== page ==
5. The Inspiration of Muhammad and of Christ
Muhammad claimed to have received his inspiration through the Angel Gabriel, the faithful spirit. It is mentioned in many Traditions that whenever the inspiration came upon him, Muhammad went into a semi-coma. In the book al-Rewaya, it is mentioned that he changed from his normal state and looked like a drunkard, almost passing out. Some Muslim scholars said that he was taken out of this world. Abu Huraira said: “When inspiration came down on Muhammad, he was stricken with dread.” In the book al-Rewaya, it is written: “Depression showed on his face, and his eyes sank. Sometimes he fell into a deep sleep.” Omar ibn al-Khattab said: “When the inspiration came upon him, a noise like the humming of bees could be heard around his face.” Muhammad was asked how he received the inspiration. He answered: “Sometimes it comes upon me like the ringing of bells, which is the hardest form of inspiration for me; and when I come through, I remember what was said.”
Muslim scholars agreed that Muhammad “felt heavy every time the inspiration came upon him; his forehead dripped with cold sweat; sometimes he fell into a deep sleep, with his eyes turning red.” Zaid ibn Thabit said: “When the inspiration came down upon Muhammad, he himself became heavier. One time, his thigh fell against my thigh, and I swear to Allah, I have never found anything that was heavier than the thigh of Muhammad. Whenever the inspiration came upon him, while he was on his camel, it limped, and its leg was thought to be broken; and sometimes it squatted.” (Mastery in the Qur'anic Sciences, by al-Suyuti; 1:45-46). According to Muslim scholars and their testimonies, Allah did not speak to Muhammad directly, but dealt with him only through the Angel Gabriel. Allah remained far away from him, even at the time of the inspiration.
In contrast, God never sent the Angel Gabriel to Christ, and Christ never received inspiration through a third party. He Himself was the Truth incarnate (Sura Maryam 19:34), the eternal Word of God, and a Spirit from Him, from within God, full of knowledge of His will. If anyone wants to study the will of God in depth, he should study the life of Christ carefully, for He is the incarnate will of the Almighty. The Qur'an tells us further that Allah Himself taught Christ the Book, the Wisdom, the Torah and the Gospel, before His incarnation:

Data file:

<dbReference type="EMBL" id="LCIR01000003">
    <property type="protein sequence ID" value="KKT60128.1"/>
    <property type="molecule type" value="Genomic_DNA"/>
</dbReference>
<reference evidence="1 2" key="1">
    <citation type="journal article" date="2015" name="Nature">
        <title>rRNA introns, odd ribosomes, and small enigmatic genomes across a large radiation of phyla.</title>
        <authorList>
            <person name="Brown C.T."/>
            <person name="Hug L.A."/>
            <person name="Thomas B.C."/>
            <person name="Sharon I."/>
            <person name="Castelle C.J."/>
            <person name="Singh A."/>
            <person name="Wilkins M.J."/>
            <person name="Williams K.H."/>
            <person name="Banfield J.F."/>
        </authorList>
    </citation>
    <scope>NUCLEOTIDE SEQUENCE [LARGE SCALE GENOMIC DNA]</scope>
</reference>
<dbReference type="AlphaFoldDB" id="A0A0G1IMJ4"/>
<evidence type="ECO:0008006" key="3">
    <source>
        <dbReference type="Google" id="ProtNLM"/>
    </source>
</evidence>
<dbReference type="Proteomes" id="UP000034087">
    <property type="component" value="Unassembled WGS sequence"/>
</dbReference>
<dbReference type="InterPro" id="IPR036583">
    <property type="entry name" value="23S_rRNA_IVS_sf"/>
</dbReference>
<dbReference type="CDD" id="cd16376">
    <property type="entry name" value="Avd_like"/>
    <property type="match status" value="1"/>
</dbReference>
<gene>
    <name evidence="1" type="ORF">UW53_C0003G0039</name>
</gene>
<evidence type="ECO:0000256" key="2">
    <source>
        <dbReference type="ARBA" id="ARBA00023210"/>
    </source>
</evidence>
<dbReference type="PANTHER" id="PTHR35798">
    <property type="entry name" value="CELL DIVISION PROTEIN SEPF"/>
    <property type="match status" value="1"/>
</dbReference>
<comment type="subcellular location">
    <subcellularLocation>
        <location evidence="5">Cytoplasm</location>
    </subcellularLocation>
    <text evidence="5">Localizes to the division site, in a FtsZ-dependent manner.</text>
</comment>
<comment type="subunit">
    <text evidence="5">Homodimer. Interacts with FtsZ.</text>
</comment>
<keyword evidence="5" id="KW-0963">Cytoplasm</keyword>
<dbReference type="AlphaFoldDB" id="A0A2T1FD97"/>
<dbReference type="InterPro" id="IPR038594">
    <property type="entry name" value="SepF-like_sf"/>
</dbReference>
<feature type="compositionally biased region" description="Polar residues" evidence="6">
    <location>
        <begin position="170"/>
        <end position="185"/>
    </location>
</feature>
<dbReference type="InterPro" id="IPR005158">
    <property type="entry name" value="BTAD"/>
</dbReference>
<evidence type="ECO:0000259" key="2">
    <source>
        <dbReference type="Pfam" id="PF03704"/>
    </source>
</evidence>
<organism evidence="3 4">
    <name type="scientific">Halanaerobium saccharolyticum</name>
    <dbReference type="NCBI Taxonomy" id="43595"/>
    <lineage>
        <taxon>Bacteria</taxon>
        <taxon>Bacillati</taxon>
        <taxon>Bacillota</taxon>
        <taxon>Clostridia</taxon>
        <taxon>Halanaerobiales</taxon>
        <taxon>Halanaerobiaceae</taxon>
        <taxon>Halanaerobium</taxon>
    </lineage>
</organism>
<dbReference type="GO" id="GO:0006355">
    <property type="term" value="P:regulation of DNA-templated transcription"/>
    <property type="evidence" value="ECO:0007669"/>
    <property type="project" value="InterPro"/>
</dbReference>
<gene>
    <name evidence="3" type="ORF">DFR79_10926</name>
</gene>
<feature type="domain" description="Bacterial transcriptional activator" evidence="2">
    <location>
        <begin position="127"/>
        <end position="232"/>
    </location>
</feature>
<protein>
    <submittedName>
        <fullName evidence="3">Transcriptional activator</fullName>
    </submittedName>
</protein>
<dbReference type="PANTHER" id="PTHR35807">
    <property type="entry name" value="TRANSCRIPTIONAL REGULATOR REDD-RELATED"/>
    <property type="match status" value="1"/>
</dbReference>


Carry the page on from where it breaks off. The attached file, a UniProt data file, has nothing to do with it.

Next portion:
“And He will teach Him the Book, the Wisdom, the Torah, and the Gospel.” (Sura Al Imran 3:48).
وَيُعَلِّمُه الْكِتَاب وَالْحِكْمَة وَالتَّوْرَاة وَالإِنْجِيل (سُورَة آل عِمْرَان ٣ : ٤٨)
Christ knows all the secrets of heaven and earth, because Allah told Him all that had been written in the Heavenly Book (al-Lauh al-Mahfudh), including the whole Torah, The Wisdom of Solomon and the Gospel. So, Christ was full with the Word of God. He did not speak anything but the words of God. According to the Qur'an, He uttered words of comfort and guidance to His mother, immediately after His birth, like an adult:
“But He called to her from under her: ‘Do not be sorrowful; truly, your Lord has set below you a great person. Shake the palm-trunk, and there shall come tumbling around you dates fresh and ripe. Eat therefore, and drink, and be comforted; and if you see anyone, say: ‘I have vowed to the All-Merciful a fast. Today I will not speak to any man.’ ’ ” (Sura Maryam 19:24-26).
فَنَادَاهَا مِن تَحْتِهَا أَلا تَحْزَنِي قَد جَعَل رَبُّك تَحْتَك سَرِيّا وَهُزِّي إِلَيْك بِجِذْع النَّخْلَة تُسَاقِط عَلَيْك رُطَبا جَنِيّا فَكُلِي وَاشْرَبِي وَقَرِّي عَيْنا فَإِمَّا تَرَيِن مِن الْبَشَر أَحَدا فَقُولِي إِنِّي نَذَرْت لِلرَّحْمَان صَوْما فَلَن أُكَلِّم الْيَوْم إِنْسِيّا (سُورَة مَرْيَم ١٩ : ٢٤ - ٢٦)
According to the Qur'an, Christ spoke the words of God when He was still an infant. He did not need an angel or middle-man, because He is the Word of God and His Spirit. For this reason, the power of God worked in the Son of Mary, creating, healing, forgiving, comforting and regenerating.
We conclude by pointing out that the inspiration to Muhammad in the Qur'an and the Traditions was summed up in the Sharia (Islamic Law), which contains all the divine commands and prohibitions. The final form of the inspiration to Muhammad took shape as “books”: the Qur'an and the Traditions (Hadith), which are summed up in the Sharia.
The inspiration of Christ is “His own self”. His Gospel is not a law but the revelation of His life, the description of His Person. Moreover, Christ granted His followers the power of the Holy Spirit, so that they can fulfil His commandments. His disciples do not believe in a book or a religion primarily, neither do they live under a law; much more, they believe in a person. They hang on to Christ tightly, personally and follow Him. Christ is the very inspiration of God.